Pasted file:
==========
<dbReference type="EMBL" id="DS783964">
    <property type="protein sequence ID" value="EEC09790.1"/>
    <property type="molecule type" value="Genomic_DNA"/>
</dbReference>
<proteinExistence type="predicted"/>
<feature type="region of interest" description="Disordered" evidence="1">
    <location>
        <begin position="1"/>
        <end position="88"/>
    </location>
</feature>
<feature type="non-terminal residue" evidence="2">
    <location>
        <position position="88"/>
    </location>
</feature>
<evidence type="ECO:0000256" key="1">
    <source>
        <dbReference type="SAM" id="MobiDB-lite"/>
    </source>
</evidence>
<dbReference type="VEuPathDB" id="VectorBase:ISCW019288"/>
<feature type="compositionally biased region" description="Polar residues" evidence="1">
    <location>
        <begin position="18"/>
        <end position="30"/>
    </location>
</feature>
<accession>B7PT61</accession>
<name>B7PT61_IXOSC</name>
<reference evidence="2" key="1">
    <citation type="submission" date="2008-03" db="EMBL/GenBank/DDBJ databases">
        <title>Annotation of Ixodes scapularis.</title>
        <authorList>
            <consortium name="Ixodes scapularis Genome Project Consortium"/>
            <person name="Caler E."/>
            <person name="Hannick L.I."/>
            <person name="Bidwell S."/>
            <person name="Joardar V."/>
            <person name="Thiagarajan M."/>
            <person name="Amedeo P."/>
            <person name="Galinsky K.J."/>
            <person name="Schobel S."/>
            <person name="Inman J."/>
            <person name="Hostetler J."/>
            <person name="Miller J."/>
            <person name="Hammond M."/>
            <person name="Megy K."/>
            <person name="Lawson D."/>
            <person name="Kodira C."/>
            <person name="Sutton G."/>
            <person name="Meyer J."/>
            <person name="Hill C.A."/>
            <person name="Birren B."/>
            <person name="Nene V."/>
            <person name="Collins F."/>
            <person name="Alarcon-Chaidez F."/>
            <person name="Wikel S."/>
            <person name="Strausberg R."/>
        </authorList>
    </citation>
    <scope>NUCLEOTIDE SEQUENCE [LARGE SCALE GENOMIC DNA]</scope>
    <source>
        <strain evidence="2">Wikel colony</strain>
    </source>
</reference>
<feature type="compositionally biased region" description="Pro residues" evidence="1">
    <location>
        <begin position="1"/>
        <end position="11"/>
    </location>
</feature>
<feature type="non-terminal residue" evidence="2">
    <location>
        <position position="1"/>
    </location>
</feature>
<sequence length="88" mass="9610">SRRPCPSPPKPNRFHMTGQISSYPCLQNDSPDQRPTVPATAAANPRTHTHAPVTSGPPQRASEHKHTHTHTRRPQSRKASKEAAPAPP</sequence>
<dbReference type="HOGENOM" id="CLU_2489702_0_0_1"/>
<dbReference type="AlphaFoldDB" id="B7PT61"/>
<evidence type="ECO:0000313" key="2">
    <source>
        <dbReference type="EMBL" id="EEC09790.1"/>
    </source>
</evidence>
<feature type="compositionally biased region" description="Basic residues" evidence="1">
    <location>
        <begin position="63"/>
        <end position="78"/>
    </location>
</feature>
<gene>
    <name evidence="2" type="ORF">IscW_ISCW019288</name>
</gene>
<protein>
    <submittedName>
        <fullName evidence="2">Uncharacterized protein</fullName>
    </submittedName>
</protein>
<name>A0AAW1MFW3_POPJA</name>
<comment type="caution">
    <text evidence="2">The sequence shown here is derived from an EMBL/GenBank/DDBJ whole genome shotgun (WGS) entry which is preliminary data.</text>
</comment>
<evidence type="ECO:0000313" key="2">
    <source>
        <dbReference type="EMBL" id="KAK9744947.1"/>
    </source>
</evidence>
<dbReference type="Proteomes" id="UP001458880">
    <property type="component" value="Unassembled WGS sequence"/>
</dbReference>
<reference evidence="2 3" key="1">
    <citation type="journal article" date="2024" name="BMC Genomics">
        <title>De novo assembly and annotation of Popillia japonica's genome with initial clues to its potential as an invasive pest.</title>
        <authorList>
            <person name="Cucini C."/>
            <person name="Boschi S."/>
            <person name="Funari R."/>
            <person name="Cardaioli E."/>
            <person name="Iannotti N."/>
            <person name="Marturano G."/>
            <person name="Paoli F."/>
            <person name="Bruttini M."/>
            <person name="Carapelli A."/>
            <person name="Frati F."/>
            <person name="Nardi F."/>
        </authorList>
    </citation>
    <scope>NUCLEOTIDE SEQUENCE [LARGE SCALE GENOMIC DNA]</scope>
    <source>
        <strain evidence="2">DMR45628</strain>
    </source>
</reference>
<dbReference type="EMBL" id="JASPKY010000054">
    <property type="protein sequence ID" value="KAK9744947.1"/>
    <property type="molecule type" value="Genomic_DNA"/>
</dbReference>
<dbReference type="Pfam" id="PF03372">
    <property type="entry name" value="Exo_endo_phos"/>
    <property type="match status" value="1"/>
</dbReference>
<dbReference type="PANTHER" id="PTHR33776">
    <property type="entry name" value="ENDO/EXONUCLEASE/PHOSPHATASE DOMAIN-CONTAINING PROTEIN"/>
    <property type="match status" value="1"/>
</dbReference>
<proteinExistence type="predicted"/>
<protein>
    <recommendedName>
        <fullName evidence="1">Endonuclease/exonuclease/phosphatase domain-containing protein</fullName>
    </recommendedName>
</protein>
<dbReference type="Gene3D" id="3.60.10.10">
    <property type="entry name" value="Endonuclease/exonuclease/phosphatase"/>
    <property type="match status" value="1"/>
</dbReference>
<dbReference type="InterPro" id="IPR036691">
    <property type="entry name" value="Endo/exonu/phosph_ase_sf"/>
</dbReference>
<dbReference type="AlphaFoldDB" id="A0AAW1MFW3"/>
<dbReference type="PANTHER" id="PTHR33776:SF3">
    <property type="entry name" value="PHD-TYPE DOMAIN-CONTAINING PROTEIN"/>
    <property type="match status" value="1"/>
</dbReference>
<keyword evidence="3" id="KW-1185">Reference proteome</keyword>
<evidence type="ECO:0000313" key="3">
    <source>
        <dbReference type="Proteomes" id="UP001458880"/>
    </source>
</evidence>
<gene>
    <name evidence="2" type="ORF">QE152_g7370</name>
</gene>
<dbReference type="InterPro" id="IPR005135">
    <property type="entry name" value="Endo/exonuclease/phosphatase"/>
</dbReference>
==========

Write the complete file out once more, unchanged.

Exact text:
<dbReference type="EMBL" id="DS783964">
    <property type="protein sequence ID" value="EEC09790.1"/>
    <property type="molecule type" value="Genomic_DNA"/>
</dbReference>
<proteinExistence type="predicted"/>
<feature type="region of interest" description="Disordered" evidence="1">
    <location>
        <begin position="1"/>
        <end position="88"/>
    </location>
</feature>
<feature type="non-terminal residue" evidence="2">
    <location>
        <position position="88"/>
    </location>
</feature>
<evidence type="ECO:0000256" key="1">
    <source>
        <dbReference type="SAM" id="MobiDB-lite"/>
    </source>
</evidence>
<dbReference type="VEuPathDB" id="VectorBase:ISCW019288"/>
<feature type="compositionally biased region" description="Polar residues" evidence="1">
    <location>
        <begin position="18"/>
        <end position="30"/>
    </location>
</feature>
<accession>B7PT61</accession>
<name>B7PT61_IXOSC</name>
<reference evidence="2" key="1">
    <citation type="submission" date="2008-03" db="EMBL/GenBank/DDBJ databases">
        <title>Annotation of Ixodes scapularis.</title>
        <authorList>
            <consortium name="Ixodes scapularis Genome Project Consortium"/>
            <person name="Caler E."/>
            <person name="Hannick L.I."/>
            <person name="Bidwell S."/>
            <person name="Joardar V."/>
            <person name="Thiagarajan M."/>
            <person name="Amedeo P."/>
            <person name="Galinsky K.J."/>
            <person name="Schobel S."/>
            <person name="Inman J."/>
            <person name="Hostetler J."/>
            <person name="Miller J."/>
            <person name="Hammond M."/>
            <person name="Megy K."/>
            <person name="Lawson D."/>
            <person name="Kodira C."/>
            <person name="Sutton G."/>
            <person name="Meyer J."/>
            <person name="Hill C.A."/>
            <person name="Birren B."/>
            <person name="Nene V."/>
            <person name="Collins F."/>
            <person name="Alarcon-Chaidez F."/>
            <person name="Wikel S."/>
            <person name="Strausberg R."/>
        </authorList>
    </citation>
    <scope>NUCLEOTIDE SEQUENCE [LARGE SCALE GENOMIC DNA]</scope>
    <source>
        <strain evidence="2">Wikel colony</strain>
    </source>
</reference>
<feature type="compositionally biased region" description="Pro residues" evidence="1">
    <location>
        <begin position="1"/>
        <end position="11"/>
    </location>
</feature>
<feature type="non-terminal residue" evidence="2">
    <location>
        <position position="1"/>
    </location>
</feature>
<sequence length="88" mass="9610">SRRPCPSPPKPNRFHMTGQISSYPCLQNDSPDQRPTVPATAAANPRTHTHAPVTSGPPQRASEHKHTHTHTRRPQSRKASKEAAPAPP</sequence>
<dbReference type="HOGENOM" id="CLU_2489702_0_0_1"/>
<dbReference type="AlphaFoldDB" id="B7PT61"/>
<evidence type="ECO:0000313" key="2">
    <source>
        <dbReference type="EMBL" id="EEC09790.1"/>
    </source>
</evidence>
<feature type="compositionally biased region" description="Basic residues" evidence="1">
    <location>
        <begin position="63"/>
        <end position="78"/>
    </location>
</feature>
<gene>
    <name evidence="2" type="ORF">IscW_ISCW019288</name>
</gene>
<protein>
    <submittedName>
        <fullName evidence="2">Uncharacterized protein</fullName>
    </submittedName>
</protein>
<name>A0AAW1MFW3_POPJA</name>
<comment type="caution">
    <text evidence="2">The sequence shown here is derived from an EMBL/GenBank/DDBJ whole genome shotgun (WGS) entry which is preliminary data.</text>
</comment>
<evidence type="ECO:0000313" key="2">
    <source>
        <dbReference type="EMBL" id="KAK9744947.1"/>
    </source>
</evidence>
<dbReference type="Proteomes" id="UP001458880">
    <property type="component" value="Unassembled WGS sequence"/>
</dbReference>
<reference evidence="2 3" key="1">
    <citation type="journal article" date="2024" name="BMC Genomics">
        <title>De novo assembly and annotation of Popillia japonica's genome with initial clues to its potential as an invasive pest.</title>
        <authorList>
            <person name="Cucini C."/>
            <person name="Boschi S."/>
            <person name="Funari R."/>
            <person name="Cardaioli E."/>
            <person name="Iannotti N."/>
            <person name="Marturano G."/>
            <person name="Paoli F."/>
            <person name="Bruttini M."/>
            <person name="Carapelli A."/>
            <person name="Frati F."/>
            <person name="Nardi F."/>
        </authorList>
    </citation>
    <scope>NUCLEOTIDE SEQUENCE [LARGE SCALE GENOMIC DNA]</scope>
    <source>
        <strain evidence="2">DMR45628</strain>
    </source>
</reference>
<dbReference type="EMBL" id="JASPKY010000054">
    <property type="protein sequence ID" value="KAK9744947.1"/>
    <property type="molecule type" value="Genomic_DNA"/>
</dbReference>
<dbReference type="Pfam" id="PF03372">
    <property type="entry name" value="Exo_endo_phos"/>
    <property type="match status" value="1"/>
</dbReference>
<dbReference type="PANTHER" id="PTHR33776">
    <property type="entry name" value="ENDO/EXONUCLEASE/PHOSPHATASE DOMAIN-CONTAINING PROTEIN"/>
    <property type="match status" value="1"/>
</dbReference>
<proteinExistence type="predicted"/>
<protein>
    <recommendedName>
        <fullName evidence="1">Endonuclease/exonuclease/phosphatase domain-containing protein</fullName>
    </recommendedName>
</protein>
<dbReference type="Gene3D" id="3.60.10.10">
    <property type="entry name" value="Endonuclease/exonuclease/phosphatase"/>
    <property type="match status" value="1"/>
</dbReference>
<dbReference type="InterPro" id="IPR036691">
    <property type="entry name" value="Endo/exonu/phosph_ase_sf"/>
</dbReference>
<dbReference type="AlphaFoldDB" id="A0AAW1MFW3"/>
<dbReference type="PANTHER" id="PTHR33776:SF3">
    <property type="entry name" value="PHD-TYPE DOMAIN-CONTAINING PROTEIN"/>
    <property type="match status" value="1"/>
</dbReference>
<keyword evidence="3" id="KW-1185">Reference proteome</keyword>
<evidence type="ECO:0000313" key="3">
    <source>
        <dbReference type="Proteomes" id="UP001458880"/>
    </source>
</evidence>
<gene>
    <name evidence="2" type="ORF">QE152_g7370</name>
</gene>
<dbReference type="InterPro" id="IPR005135">
    <property type="entry name" value="Endo/exonuclease/phosphatase"/>
</dbReference>